This is the most advanced certification and is recommended for supervisors, managers and business owners who handle food as part of their role or who are responsible for food safety management. As well as the topics taught in Levels 1 and 2, the Level 3 course teaches you how to take responsibility for food safety and monitoring procedures and how to achieve a 5-star hygiene rating. It will also cover how to comply with laws and regulations and how to train or supervise others in regard to food hygiene and safety.

HACCP Level 2 or 3

As well as the Levels 1, 2 and 3 food hygiene certificates, many food businesses also choose to undertake HACCP training. Hazard Analysis and Critical Control Point (HACCP) training is a preventative approach to food safety that examines different hazards and how they can be controlled and managed. A HACCP course will teach you about good hygiene practices, the importance of a food safety management system and how this system can be maintained.

Supermarkets need food hygiene certificates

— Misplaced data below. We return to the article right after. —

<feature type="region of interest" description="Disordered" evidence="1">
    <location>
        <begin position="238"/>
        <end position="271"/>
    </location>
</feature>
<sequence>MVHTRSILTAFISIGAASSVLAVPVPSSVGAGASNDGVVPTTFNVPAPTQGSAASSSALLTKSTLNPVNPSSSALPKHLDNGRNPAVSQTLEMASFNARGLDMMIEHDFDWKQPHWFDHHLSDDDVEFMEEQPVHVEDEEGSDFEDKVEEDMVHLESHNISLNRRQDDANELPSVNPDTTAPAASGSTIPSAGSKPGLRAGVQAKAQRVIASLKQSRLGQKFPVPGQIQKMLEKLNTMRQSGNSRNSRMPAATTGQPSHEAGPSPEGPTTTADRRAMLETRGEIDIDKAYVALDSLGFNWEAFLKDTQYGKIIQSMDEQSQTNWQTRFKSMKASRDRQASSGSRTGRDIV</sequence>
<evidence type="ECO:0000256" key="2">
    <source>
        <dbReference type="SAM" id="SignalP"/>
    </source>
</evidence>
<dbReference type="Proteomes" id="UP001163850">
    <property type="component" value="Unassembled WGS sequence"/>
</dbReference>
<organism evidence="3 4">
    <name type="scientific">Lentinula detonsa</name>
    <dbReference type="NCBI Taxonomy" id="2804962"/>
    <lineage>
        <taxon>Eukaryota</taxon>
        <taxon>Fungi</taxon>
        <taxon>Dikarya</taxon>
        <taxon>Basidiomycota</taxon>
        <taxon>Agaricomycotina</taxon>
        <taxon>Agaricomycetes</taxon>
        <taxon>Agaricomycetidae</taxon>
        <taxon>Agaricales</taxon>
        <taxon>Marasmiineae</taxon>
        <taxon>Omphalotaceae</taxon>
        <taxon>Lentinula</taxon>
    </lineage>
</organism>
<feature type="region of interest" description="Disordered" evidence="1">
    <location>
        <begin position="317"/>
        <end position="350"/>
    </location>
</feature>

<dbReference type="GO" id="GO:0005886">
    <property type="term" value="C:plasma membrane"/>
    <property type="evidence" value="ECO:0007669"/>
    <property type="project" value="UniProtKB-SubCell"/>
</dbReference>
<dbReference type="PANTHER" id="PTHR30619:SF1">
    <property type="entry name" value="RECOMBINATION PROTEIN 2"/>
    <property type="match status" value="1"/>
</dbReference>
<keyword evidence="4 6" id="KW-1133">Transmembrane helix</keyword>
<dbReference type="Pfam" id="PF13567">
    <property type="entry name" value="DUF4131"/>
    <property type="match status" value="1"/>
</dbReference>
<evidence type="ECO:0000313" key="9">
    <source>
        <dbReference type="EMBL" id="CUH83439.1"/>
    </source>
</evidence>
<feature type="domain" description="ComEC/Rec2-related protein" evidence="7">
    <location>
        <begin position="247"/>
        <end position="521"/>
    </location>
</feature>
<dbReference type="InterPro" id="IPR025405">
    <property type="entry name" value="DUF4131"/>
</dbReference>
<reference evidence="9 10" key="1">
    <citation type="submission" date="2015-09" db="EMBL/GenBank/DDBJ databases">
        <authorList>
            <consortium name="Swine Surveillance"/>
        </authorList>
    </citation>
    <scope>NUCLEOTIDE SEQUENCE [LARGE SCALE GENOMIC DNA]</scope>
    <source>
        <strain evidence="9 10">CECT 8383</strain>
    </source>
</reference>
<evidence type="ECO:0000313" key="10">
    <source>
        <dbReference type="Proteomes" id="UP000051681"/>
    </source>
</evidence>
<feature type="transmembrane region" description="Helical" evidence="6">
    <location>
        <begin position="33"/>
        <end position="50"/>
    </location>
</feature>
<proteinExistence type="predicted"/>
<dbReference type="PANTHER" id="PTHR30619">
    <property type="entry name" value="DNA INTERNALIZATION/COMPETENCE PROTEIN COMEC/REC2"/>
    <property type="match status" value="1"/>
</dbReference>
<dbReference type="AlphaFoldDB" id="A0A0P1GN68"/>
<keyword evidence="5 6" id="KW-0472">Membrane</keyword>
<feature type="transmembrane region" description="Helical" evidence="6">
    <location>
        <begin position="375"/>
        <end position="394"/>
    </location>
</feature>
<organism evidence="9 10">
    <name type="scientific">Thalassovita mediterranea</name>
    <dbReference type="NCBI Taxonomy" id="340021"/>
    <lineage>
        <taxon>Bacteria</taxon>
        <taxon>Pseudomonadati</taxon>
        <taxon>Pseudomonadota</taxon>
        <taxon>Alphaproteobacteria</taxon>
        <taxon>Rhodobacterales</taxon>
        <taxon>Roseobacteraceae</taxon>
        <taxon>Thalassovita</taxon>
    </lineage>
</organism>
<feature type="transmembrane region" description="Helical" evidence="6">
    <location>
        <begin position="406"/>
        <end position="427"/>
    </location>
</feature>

How to get a food hygiene certificate

Now you have more of an understanding of food hygiene, you may be wondering how to get a food hygiene certificate. No matter the type of food hygiene certificate you need, it couldn’t be easier to become certified.

Here at CPD Online College, we offer all of the food hygiene certificate options with an immediate start. This means that you can begin the course as soon as you sign up for it.

Once you have completed all aspects of the course and successfully passed the quiz, your food hygiene certificate will be immediately available for download. You will also be sent a hard copy of your certificate in the post which can be displayed at your place of work.

Visit our website for a full list of food hygiene courses.

Do I need a food hygiene certificate?

EC Regulation 852 requires that every person who works in food handling must be trained in food hygiene that is relevant and correspondent to their role. This training is a legal requirement across the food industry in the UK. It is the responsibility of the employer, not the employees, to ensure training is undertaken and is relevant to the employees’ roles.

Although food hygiene certificates are not required by law, marks will be lost during a food hygiene inspection if a food business cannot provide evidence of staff training.

Even if training has been completed, without certification this can be difficult to prove and may cause the Environmental Health Officer to ask more questions or try to determine food hygiene knowledge and training in other ways.